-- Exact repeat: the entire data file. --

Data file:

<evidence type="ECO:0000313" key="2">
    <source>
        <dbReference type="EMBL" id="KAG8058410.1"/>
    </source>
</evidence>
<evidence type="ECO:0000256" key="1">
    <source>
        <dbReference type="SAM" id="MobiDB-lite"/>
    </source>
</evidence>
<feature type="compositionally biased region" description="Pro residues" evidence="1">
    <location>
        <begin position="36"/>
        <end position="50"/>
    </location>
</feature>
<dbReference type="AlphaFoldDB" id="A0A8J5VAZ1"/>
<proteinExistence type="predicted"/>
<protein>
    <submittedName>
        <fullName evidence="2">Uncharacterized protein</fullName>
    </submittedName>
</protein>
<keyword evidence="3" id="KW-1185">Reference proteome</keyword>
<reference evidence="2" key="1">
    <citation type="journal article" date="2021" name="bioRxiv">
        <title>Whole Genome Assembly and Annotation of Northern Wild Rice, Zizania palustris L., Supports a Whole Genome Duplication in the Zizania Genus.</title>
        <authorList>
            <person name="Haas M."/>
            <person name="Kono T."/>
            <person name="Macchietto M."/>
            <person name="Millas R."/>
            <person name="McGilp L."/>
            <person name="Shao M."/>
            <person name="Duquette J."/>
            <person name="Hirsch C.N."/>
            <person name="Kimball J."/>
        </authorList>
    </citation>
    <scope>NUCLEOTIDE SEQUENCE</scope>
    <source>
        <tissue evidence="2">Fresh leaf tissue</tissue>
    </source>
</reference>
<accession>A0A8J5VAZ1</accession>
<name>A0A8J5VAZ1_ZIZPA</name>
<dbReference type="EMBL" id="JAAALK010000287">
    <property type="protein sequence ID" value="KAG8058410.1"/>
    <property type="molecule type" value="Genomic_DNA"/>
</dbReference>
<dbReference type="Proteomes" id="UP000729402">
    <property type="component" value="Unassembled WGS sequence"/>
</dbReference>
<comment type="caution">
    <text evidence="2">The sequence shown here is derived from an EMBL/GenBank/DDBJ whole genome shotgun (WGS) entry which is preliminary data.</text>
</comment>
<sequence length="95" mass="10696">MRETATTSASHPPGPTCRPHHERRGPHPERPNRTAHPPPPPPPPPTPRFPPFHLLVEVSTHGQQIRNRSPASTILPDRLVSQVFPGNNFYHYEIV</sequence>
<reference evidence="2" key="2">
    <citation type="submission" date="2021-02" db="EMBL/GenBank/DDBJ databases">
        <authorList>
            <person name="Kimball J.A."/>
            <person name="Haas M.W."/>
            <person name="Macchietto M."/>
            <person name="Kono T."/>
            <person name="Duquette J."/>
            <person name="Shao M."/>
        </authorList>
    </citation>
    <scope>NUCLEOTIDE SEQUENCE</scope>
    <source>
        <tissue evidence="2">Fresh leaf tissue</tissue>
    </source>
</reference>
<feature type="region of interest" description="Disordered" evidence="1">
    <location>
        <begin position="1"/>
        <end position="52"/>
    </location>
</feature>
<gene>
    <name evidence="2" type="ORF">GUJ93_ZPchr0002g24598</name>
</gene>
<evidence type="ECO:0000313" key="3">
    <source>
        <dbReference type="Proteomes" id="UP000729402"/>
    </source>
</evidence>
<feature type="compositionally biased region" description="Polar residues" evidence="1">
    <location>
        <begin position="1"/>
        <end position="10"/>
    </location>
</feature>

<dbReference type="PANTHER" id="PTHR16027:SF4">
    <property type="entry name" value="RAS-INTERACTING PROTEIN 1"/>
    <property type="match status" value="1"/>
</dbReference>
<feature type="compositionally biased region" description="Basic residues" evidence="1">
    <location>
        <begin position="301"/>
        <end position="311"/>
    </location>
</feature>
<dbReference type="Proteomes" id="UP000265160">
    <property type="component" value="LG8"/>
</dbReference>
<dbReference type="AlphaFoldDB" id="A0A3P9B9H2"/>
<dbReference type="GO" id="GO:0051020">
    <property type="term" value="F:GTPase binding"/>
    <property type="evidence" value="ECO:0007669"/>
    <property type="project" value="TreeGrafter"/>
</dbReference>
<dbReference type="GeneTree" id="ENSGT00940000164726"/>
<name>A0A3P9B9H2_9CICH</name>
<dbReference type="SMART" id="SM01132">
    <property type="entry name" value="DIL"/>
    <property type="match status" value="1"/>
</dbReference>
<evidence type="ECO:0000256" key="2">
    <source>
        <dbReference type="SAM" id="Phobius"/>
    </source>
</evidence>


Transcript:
<evidence type="ECO:0000313" key="2">
    <source>
        <dbReference type="EMBL" id="KAG8058410.1"/>
    </source>
</evidence>
<evidence type="ECO:0000256" key="1">
    <source>
        <dbReference type="SAM" id="MobiDB-lite"/>
    </source>
</evidence>
<feature type="compositionally biased region" description="Pro residues" evidence="1">
    <location>
        <begin position="36"/>
        <end position="50"/>
    </location>
</feature>
<dbReference type="AlphaFoldDB" id="A0A8J5VAZ1"/>
<proteinExistence type="predicted"/>
<protein>
    <submittedName>
        <fullName evidence="2">Uncharacterized protein</fullName>
    </submittedName>
</protein>
<keyword evidence="3" id="KW-1185">Reference proteome</keyword>
<reference evidence="2" key="1">
    <citation type="journal article" date="2021" name="bioRxiv">
        <title>Whole Genome Assembly and Annotation of Northern Wild Rice, Zizania palustris L., Supports a Whole Genome Duplication in the Zizania Genus.</title>
        <authorList>
            <person name="Haas M."/>
            <person name="Kono T."/>
            <person name="Macchietto M."/>
            <person name="Millas R."/>
            <person name="McGilp L."/>
            <person name="Shao M."/>
            <person name="Duquette J."/>
            <person name="Hirsch C.N."/>
            <person name="Kimball J."/>
        </authorList>
    </citation>
    <scope>NUCLEOTIDE SEQUENCE</scope>
    <source>
        <tissue evidence="2">Fresh leaf tissue</tissue>
    </source>
</reference>
<accession>A0A8J5VAZ1</accession>
<name>A0A8J5VAZ1_ZIZPA</name>
<dbReference type="EMBL" id="JAAALK010000287">
    <property type="protein sequence ID" value="KAG8058410.1"/>
    <property type="molecule type" value="Genomic_DNA"/>
</dbReference>
<dbReference type="Proteomes" id="UP000729402">
    <property type="component" value="Unassembled WGS sequence"/>
</dbReference>
<comment type="caution">
    <text evidence="2">The sequence shown here is derived from an EMBL/GenBank/DDBJ whole genome shotgun (WGS) entry which is preliminary data.</text>
</comment>
<sequence length="95" mass="10696">MRETATTSASHPPGPTCRPHHERRGPHPERPNRTAHPPPPPPPPPTPRFPPFHLLVEVSTHGQQIRNRSPASTILPDRLVSQVFPGNNFYHYEIV</sequence>
<reference evidence="2" key="2">
    <citation type="submission" date="2021-02" db="EMBL/GenBank/DDBJ databases">
        <authorList>
            <person name="Kimball J.A."/>
            <person name="Haas M.W."/>
            <person name="Macchietto M."/>
            <person name="Kono T."/>
            <person name="Duquette J."/>
            <person name="Shao M."/>
        </authorList>
    </citation>
    <scope>NUCLEOTIDE SEQUENCE</scope>
    <source>
        <tissue evidence="2">Fresh leaf tissue</tissue>
    </source>
</reference>
<feature type="region of interest" description="Disordered" evidence="1">
    <location>
        <begin position="1"/>
        <end position="52"/>
    </location>
</feature>
<gene>
    <name evidence="2" type="ORF">GUJ93_ZPchr0002g24598</name>
</gene>
<evidence type="ECO:0000313" key="3">
    <source>
        <dbReference type="Proteomes" id="UP000729402"/>
    </source>
</evidence>
<feature type="compositionally biased region" description="Polar residues" evidence="1">
    <location>
        <begin position="1"/>
        <end position="10"/>
    </location>
</feature>

<dbReference type="PANTHER" id="PTHR16027:SF4">
    <property type="entry name" value="RAS-INTERACTING PROTEIN 1"/>
    <property type="match status" value="1"/>
</dbReference>
<feature type="compositionally biased region" description="Basic residues" evidence="1">
    <location>
        <begin position="301"/>
        <end position="311"/>
    </location>
</feature>
<dbReference type="Proteomes" id="UP000265160">
    <property type="component" value="LG8"/>
</dbReference>
<dbReference type="AlphaFoldDB" id="A0A3P9B9H2"/>
<dbReference type="GO" id="GO:0051020">
    <property type="term" value="F:GTPase binding"/>
    <property type="evidence" value="ECO:0007669"/>
    <property type="project" value="TreeGrafter"/>
</dbReference>
<dbReference type="GeneTree" id="ENSGT00940000164726"/>
<name>A0A3P9B9H2_9CICH</name>
<dbReference type="SMART" id="SM01132">
    <property type="entry name" value="DIL"/>
    <property type="match status" value="1"/>
</dbReference>
<evidence type="ECO:0000256" key="2">
    <source>
        <dbReference type="SAM" id="Phobius"/>
    </source>
</evidence>